Women who work in Catholic hospitals are not allowed to have equal access to birth control. No one is making Catholic leaders use birth control; their freedom of religion is intact. But the law has been manipulated to allow an employer to make a decision about what an employee may or may not do with a benefit. And the Christian baker may very soon proudly refuse to bake a cake for a gay wedding (depending on what the Supreme Court decides when they hear the baker’s appeal), even though that same baker would likely never dream that faithfulness requires he find out what other possibly sinful behaviors are present in the hundreds of straight weddings for which he bakes cakes.

If you believe abortion is wrong in all circumstances, don’t have an abortion. If you believe contraception is wrong, don’t use contraception. If you believe homosexuality is wrong, don’t have gay sex. If you believe these things, preach about them. Encourage the adherents of your religion to follow those beliefs faithfully. Evangelize and invite others into your faith community. If you come to my parish, you will hear me preach and teach about the sanctity of life and the tragedy of abortion — but you won’t find me telling the government to make others follow my beliefs.

But please, I beg my sisters and brothers in Christ, stop insisting on finding ways for the law and the government to force others to follow your views or to make it harder for others to practice their religion freely. As St. Paul said in Romans, when it came to fierce controversy in the first century over eating meat, “Those who eat must not despise those who abstain, and those who abstain must not pass judgment on those who eat; for God has welcomed them. … Those who eat, eat in honor of the Lord, since they give thanks to God; while those who abstain, abstain in honor of the Lord and give thanks to God.”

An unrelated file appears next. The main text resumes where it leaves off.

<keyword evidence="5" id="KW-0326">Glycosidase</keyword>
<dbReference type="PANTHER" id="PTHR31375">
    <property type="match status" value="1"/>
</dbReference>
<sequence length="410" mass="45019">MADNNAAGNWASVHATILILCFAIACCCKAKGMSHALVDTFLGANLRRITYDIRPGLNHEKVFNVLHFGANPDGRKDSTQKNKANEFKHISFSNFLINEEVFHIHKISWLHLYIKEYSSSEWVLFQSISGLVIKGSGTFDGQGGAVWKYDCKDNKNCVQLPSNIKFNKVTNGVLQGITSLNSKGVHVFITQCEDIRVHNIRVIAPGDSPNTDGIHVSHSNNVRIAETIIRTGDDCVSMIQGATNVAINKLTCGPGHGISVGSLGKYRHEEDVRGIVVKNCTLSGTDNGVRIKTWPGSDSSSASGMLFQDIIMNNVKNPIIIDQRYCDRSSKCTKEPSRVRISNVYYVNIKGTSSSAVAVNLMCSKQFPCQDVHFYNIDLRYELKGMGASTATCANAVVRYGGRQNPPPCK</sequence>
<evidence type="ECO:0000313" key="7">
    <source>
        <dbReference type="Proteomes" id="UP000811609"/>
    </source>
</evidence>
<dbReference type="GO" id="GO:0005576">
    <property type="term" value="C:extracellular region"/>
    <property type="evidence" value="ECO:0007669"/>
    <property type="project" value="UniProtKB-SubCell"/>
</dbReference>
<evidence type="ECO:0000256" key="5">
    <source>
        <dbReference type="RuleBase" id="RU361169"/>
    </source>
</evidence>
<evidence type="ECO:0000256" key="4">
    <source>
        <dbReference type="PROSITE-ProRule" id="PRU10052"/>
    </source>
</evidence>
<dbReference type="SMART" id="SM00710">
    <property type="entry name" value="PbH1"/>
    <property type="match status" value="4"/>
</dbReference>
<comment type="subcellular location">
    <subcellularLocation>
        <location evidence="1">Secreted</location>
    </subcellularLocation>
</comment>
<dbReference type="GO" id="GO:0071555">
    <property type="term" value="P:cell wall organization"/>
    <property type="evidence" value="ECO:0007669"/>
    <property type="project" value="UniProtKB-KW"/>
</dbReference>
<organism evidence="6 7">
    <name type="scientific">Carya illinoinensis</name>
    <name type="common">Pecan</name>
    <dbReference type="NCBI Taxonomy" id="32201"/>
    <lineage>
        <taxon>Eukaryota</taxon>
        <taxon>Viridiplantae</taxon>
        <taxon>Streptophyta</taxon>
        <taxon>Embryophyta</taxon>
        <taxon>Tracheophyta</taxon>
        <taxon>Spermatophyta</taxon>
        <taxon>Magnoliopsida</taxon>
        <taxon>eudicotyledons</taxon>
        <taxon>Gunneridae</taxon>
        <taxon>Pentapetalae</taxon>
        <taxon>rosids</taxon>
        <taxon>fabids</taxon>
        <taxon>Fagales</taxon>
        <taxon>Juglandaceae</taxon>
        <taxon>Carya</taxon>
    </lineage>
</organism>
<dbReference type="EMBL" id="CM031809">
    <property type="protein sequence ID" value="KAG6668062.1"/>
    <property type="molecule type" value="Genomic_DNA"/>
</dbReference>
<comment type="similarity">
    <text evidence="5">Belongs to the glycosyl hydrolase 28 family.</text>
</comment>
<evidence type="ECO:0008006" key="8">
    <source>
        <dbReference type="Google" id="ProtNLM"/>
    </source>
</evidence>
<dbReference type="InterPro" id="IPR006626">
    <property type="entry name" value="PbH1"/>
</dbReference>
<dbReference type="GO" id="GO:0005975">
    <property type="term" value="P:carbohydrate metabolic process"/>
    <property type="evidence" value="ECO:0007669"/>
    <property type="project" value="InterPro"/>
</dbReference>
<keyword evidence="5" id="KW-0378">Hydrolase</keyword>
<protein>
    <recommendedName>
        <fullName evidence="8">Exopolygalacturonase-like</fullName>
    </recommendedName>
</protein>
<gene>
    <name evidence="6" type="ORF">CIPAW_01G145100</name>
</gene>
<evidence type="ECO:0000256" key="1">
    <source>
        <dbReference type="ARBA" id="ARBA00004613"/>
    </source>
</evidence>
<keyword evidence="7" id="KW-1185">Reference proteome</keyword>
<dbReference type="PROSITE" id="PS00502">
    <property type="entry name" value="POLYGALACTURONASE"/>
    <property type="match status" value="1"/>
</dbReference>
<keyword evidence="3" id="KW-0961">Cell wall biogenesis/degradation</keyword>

In some ways, it is almost like some Christians in our country today long for the church to be established once more. They want the government to fund their ministries and for those who make laws and sit in our courts to ensure businesses owned by Christians can discriminate against another person’s freedom to practice religion.

That’s not Christianity. And that’s not America.

Trust me, as a clergyman in a church whose mother church remains established by the government: Established religion always results in oppression of the minority.

Absolutely, let’s celebrate the rich freedom we have as Christians to practice our religion freely. Let’s celebrate that this fall I get to officiate at the marriage of my closest friend from my teenage years at Grand Haven High and his partner. Let’s celebrate that those ministers who don’t believe that is OK don’t have to celebrate those marriages. Let’s celebrate our freedoms — and let’s also be on guard that we seek always to support the freedoms of our fellow citizens, as well.